Different advent calendars

So the main idea of an advent calendar is to enjoy the count down of days to Christmas Day.

By walking through shops and listening to kids, it would seem that the first thing in many minds at the mention of an advent calendar is a cardboard folder with 24 chocolates. There are many options available, from Christmas related images to popular children’s themes (Frozen, Cars, Peppa Pig, Dora the Explorer, Star Wars and so on).

But there are many other ways to count down to Christmas, so I thought I’d list a few…

Christmas books

array booksWhile keeping to the idea of counting down the days, this one doesn’t actually involve a calendar as such. All you have to do is read a different Christmas book each night.

So you need to have 24 books (or a few less if some are longer/harder/multiple stories) but the advantage is that you need only one book per family and can reuse them year after year! You could wrap them all individually and unwrap one from under the tree each evening, or have them in a special box to get one each day (let children take turns to choose one or make it a lucky dip).

There are many Christmas books around, and you probably already have a few around the house. But if you’re looking for some more, you might like to read our Christmas book reviews for ideas.

Lego Advent calendars

Lego City advent calendar 2015Ok, these are not the cheapest option and could still be considered commercial, but they are not based on chocolate and leave the kids with something long term. Plus Lego is a great way to build fine motor skills and imagination.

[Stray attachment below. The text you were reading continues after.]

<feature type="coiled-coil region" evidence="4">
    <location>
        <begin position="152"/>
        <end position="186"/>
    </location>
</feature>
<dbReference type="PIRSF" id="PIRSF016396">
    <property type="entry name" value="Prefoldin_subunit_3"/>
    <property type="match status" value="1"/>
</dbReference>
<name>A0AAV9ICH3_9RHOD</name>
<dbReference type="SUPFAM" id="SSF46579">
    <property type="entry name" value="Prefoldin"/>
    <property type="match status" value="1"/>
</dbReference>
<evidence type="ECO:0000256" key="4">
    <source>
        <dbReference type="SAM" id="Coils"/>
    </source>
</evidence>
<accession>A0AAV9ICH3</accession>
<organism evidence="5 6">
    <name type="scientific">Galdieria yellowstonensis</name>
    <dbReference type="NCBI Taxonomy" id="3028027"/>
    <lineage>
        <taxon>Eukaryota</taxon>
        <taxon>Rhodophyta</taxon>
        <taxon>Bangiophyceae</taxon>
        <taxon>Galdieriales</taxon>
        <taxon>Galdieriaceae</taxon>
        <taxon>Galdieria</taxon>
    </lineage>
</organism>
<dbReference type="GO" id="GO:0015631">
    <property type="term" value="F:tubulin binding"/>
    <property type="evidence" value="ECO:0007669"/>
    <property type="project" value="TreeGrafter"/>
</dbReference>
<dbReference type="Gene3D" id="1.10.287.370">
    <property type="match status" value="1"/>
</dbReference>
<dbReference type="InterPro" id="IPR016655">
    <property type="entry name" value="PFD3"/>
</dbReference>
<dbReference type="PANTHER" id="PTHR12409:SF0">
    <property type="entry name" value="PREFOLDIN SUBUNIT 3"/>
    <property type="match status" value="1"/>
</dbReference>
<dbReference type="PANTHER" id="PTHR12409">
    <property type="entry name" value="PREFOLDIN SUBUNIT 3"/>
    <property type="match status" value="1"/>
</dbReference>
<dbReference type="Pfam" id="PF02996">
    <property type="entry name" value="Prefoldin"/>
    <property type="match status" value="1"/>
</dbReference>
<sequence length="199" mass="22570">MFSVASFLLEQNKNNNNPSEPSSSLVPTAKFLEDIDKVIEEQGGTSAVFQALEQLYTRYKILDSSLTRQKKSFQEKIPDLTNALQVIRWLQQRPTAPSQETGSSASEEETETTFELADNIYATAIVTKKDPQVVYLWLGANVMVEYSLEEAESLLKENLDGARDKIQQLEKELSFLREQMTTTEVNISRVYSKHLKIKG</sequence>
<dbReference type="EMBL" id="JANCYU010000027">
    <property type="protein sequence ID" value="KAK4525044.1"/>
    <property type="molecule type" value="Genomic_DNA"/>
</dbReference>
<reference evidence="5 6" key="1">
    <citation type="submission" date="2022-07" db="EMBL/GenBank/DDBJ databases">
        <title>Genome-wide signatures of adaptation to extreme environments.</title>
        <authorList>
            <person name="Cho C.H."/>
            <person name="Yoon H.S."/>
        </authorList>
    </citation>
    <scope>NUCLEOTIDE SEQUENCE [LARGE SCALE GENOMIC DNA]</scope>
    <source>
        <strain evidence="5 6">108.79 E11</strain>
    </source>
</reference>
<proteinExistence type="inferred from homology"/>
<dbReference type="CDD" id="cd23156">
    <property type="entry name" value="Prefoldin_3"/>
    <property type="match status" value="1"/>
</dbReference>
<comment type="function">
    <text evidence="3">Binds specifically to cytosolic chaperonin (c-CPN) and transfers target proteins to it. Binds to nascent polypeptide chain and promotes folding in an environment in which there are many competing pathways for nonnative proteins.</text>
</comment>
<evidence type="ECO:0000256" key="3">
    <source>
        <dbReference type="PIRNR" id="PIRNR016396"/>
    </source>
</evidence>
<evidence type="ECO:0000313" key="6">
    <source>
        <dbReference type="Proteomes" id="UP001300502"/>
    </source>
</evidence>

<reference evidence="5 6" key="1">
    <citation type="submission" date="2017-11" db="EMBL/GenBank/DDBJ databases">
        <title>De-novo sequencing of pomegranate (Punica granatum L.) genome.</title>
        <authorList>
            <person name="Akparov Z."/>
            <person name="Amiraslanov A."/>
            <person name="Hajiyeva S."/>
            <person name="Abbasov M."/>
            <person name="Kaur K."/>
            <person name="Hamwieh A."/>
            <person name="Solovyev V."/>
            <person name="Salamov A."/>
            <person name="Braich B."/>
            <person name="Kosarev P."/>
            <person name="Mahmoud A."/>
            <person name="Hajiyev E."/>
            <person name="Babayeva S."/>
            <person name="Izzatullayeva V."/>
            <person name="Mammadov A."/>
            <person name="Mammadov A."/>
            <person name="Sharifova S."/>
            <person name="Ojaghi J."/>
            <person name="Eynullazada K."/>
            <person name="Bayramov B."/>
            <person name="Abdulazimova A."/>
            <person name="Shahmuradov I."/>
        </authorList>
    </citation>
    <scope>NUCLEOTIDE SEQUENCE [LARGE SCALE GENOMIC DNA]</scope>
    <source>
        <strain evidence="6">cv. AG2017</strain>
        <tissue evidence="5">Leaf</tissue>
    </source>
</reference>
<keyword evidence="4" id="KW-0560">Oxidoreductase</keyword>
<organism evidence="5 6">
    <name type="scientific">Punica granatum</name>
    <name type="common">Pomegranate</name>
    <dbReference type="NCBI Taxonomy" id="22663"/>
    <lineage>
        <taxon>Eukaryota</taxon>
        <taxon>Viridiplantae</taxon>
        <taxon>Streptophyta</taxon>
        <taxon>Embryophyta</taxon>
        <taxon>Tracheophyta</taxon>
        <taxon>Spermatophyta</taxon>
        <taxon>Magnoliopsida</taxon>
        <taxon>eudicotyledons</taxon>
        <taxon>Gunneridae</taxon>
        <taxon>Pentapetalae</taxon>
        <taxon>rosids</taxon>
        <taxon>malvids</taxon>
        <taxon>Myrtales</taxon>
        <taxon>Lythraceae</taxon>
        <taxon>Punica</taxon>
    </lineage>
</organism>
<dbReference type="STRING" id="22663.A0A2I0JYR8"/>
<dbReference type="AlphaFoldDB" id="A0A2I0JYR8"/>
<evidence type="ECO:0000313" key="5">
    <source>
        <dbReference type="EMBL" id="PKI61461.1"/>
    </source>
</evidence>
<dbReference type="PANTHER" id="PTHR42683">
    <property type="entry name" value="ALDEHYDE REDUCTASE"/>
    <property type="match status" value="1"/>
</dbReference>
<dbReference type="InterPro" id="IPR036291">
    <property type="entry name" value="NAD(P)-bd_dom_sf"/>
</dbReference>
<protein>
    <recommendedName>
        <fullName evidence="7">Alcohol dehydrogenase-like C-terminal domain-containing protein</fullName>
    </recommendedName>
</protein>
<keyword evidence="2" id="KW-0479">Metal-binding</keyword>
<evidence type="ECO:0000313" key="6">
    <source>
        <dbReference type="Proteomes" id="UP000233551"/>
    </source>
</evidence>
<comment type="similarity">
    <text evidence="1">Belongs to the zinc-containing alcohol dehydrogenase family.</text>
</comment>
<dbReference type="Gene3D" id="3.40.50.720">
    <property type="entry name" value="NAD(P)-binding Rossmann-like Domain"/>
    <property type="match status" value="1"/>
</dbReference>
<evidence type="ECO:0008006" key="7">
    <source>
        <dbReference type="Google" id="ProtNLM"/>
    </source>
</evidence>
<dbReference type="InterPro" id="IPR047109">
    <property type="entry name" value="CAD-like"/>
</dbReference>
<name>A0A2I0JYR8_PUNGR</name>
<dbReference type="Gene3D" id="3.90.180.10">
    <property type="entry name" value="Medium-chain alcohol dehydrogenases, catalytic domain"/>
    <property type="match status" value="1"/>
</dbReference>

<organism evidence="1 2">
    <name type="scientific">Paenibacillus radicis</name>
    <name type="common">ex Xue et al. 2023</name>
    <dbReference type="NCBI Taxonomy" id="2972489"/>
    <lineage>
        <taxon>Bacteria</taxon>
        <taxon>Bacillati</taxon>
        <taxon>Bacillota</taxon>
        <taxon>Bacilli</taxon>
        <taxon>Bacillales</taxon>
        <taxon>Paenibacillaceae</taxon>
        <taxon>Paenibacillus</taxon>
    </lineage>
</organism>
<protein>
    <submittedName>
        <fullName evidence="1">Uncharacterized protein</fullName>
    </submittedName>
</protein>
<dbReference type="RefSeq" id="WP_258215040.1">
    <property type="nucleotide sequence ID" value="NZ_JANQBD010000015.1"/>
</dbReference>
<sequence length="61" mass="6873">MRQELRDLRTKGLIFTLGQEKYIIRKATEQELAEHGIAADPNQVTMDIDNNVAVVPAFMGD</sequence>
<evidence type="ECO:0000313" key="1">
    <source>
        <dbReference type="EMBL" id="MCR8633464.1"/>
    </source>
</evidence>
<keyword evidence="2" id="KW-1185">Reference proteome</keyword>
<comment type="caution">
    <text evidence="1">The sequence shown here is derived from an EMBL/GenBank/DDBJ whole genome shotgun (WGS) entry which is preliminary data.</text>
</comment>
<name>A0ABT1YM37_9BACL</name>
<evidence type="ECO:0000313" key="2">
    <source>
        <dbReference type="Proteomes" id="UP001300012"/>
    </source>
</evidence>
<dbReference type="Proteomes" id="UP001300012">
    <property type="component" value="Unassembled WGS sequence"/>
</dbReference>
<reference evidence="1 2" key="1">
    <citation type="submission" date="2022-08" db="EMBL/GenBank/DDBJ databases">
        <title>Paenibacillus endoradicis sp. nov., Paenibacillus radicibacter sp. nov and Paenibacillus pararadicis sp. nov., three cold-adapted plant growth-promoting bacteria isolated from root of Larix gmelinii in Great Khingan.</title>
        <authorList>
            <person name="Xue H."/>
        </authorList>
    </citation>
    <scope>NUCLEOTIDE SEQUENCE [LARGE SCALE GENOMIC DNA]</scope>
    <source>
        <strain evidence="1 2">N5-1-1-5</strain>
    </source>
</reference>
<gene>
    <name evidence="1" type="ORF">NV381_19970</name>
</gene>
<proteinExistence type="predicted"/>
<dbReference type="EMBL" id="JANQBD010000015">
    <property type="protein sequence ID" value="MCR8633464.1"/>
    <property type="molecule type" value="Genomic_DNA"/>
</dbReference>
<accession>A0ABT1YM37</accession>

We’re actually trying these calendars for the first time this year so check out our reviews day by day🙂

beautiful messages

I admit I have often thought of this but leave it too late to organise. Basically, it just means writing 24 personal messages to each child, giving them one a day to read. The messages can be presented in a number of ways, and maybe you could a different presentation each year!

The only rule is that every message must be positive, either acknowledging something good about the child or encouraging them to keep trying.

daily activities

Like the beautiful messages, you can create an advent calendar of your own but instead of positive messages, add in some fun activities to do together.

a tree of thanks

This is simple and a different twist on the messages idea above, but certainly fits into  the spirit of Christmas – and I think it is a great idea to help bring some peace to the world this year. Get the family to make Christmas decorations each day that centre around gratitude, creating a very special tree of thanks to treasure.

homemade treat calendar

Instead of using the commercial chocolate advent calendars (which usually have pretty cheap chocolate in them!), you can get some other chocolates or lollies and give out one a day. Presentations can be as simple as en envelope each day or you can use a reusable calendar (like a wooden display or a cloth calendar with 24 pockets, or make one!)

Another option is to give non edible treats each day – we did this last year with a number of small items as the surprises (things like toy animals, stickers, pencil sharpeners, hair ties, toy cars.) The challenge we found was buying enough different things that were small enough to fit into the compartments of our wooden advent calendar!

make Santa’s beard

I think this is very cute – have a lovely image of Santa, preferably with fluffy trims on his hat, but no beard. Each day of December, stick on one cotton ball… Thanks to oopsey daisy for this idea 🙂

Christmas tree decorating

While you may add the lights and tinsel to the tree on 1 December, you could all add one ornament a day until Christmas Eve as a form of counting down the days and making the tree more exciting day by day!

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